April Lockhart:  Former lesbian.  “I had fully believed in this lie that gets perpetuated:  That people don’t change, they can’t change, and if you try to change them it’s detrimental to their health,” she said.  “That’s a lie.”

Unfurling poster-size pictures of her wedding day, her husband, and children, April explained that she would have missed out on the greatest joys of her life had she not found out that change is possible.

“People can and do change if they want to,” said April, “and we need to be allowed as free Americans to seek that out.”

“Nobody has the right to tell you can’t be what you want to be,” she added.    

Christopher Sims: Formerly same-sex attracted.  

“My father who is a pastor raped me,” recounted 24-year-old Christopher, “and I was tortured by my mother” simply for being a male because she had been hurt by men.  

“Any sign of masculinity was a trigger and a threat to her,” he said.  “I can remember her beating me with a wire hanger until I was bloody and putting alcohol all over my body as I stood in front of a mirror.”

“I learned at that moment that I could not be masculine.  I had to be effeminate,” he continued.  “I had to emulate my sisters to avoid triggering her so I could survive.”

At age 18, he went to a church where he “saw in people’s eyes a God that my parents did not tell me about,” and he wanted the freedom and the life they displayed.  

“I want to say change is possible, and people like me do exist,” he noted.  

“Not only can Jesus change one’s orientation,” added Christopher, “He can also heal you of trauma.”  

Greg Quinlan:  Former homosexual, who was the object of his father’s rage when he was a child.  

“I was eight years old, and my dad was working on a car in the driveway.  He was about to explode and I knew I was going to be the target of his venom.”

“You hate me, don’t you?” said Greg to his dad.  “He looked back at me as he took the Lord’s name in vain and said, ‘yes, I hate you.’”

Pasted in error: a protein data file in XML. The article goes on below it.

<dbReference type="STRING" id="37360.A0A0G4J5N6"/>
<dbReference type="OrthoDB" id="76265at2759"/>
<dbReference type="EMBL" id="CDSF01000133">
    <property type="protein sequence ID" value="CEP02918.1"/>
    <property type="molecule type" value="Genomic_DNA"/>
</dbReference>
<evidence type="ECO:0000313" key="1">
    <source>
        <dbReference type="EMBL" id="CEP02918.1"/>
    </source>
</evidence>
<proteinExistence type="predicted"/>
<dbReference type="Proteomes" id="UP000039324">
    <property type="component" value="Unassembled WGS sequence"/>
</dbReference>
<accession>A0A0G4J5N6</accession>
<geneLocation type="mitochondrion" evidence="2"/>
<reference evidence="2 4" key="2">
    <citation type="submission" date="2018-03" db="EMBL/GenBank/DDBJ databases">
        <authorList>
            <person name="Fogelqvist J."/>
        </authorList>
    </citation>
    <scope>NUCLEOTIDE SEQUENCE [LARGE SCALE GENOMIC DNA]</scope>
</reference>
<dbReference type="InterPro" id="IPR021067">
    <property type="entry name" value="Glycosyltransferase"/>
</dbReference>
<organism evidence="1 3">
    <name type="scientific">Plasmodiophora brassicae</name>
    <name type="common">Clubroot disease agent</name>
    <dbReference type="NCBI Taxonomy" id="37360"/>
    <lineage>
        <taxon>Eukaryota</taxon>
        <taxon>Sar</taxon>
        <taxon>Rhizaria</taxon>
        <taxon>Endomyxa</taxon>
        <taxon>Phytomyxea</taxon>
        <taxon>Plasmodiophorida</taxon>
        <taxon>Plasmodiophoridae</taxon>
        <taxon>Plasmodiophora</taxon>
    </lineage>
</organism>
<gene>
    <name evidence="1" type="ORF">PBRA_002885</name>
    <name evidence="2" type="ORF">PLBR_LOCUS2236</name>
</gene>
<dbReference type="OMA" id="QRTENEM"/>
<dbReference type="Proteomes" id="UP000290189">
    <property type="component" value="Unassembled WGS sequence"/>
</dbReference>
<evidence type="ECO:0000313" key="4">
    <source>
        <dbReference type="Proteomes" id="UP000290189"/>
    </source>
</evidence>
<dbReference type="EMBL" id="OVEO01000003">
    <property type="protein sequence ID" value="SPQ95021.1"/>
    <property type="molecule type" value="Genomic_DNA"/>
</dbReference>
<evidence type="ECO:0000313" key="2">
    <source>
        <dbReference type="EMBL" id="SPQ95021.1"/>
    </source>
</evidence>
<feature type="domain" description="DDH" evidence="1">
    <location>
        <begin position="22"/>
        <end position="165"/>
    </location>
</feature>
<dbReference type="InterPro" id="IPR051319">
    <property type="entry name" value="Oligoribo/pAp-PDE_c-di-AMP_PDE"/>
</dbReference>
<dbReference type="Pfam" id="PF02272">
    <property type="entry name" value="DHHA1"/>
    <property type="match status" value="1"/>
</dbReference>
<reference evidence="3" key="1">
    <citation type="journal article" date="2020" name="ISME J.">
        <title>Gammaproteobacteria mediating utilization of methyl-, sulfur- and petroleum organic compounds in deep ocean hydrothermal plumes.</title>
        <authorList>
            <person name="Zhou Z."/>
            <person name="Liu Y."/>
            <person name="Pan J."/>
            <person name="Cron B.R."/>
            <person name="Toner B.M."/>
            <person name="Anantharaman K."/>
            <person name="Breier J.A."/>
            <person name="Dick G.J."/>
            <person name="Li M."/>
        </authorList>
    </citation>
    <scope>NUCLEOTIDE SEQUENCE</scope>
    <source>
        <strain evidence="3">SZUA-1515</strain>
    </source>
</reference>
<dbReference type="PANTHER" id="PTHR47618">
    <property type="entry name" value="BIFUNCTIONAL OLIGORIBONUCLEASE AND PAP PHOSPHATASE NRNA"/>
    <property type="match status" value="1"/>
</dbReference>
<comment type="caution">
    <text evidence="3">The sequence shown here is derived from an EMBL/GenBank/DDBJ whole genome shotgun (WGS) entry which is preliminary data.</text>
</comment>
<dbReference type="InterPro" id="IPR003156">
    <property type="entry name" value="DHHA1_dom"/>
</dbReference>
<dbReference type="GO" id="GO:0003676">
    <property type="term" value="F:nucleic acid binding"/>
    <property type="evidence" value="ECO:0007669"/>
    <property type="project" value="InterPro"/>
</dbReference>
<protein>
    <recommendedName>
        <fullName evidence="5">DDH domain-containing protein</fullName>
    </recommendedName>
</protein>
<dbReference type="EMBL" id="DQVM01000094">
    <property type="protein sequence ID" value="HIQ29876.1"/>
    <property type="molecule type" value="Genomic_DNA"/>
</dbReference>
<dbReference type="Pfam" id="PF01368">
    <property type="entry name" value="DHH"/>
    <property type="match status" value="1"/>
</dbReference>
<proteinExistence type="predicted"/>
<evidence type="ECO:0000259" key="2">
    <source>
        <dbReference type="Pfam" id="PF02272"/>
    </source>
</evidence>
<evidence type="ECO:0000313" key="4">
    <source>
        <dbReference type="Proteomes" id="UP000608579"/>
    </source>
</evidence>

At age ten, “Hugh Heffner was my first molester,” said Greg, because he was introduced to Playboy pornography, and he soon became sexually active with neighborhood boys.

Years later, after Greg’s dad finally told him, “I love you,” while on his deathbed, Greg forgave him. “That’s when the same-sex attraction started to wane.” 

“There are so many people trapped in homosexuality that want out, said Greg.  “And standing right here on this stage, is proof that homosexuality doesn’t have to last a lifetime.”

“Ex-gays, formers, ex-trans” all “prove that change is possible,” he added.  

Jason Maxwell:  Former homosexual.  

“Having been sexually abused at a very young age,” said Jason, “it caused me to have a very distorted view on love, relationships, and sexuality.”  

Although as an adult Jason found some measure of happiness in an 11-year homosexual partnership, God touched his life, and he was instantly delivered from his same-sex attraction. 

“I now stand before you as the proud father of three beautiful children and the proud husband of a loving wife,” he said.  

“Overcomers exist,” declared James.  

Ken Williams:  A former homosexual, married father of four, cofounder of Changed.

“Governors think that they know better than I do how I should identify sexually,” observed Ken.  

“Apparently, we’re inappropriate,” said Ken, referring to the groups of former LGBTQ individuals standing on the stage with him.  “It’s OK for everyone else to choose their sexual identity, but not us.”

Turning his attention to members of congress, Ken said, “With all due respect, what gives you the right to decide what I would like to pursue with my sexuality?  Why in the world would you or someone with a gavel decide what therapy I should or should not be able to get?”

“You can decide whatever you want, but make no mistake:  Nobody is going to make my decisions for me,” declared Ken, “and we’re not going away.” 

“I’m standing up not for myself,” he said, “I’m standing up for seventeen-year-olds out there who are being told ridiculous things.”  

“What about the 17-year-old boy who now is having his ability to get therapy taken away?” or the 7-year-old boy who is being told he’s “actually a girl?” he wondered.    

“Who is running this country?” asked Ken.  “I submit it shouldn’t be an ideology and it shouldn’t be a small group of people telling us what everyone should believe.”  

“God is on the throne, He changes people’s lives,” he proclaimed, “and America, you would be well advised to hold on to your liberties.”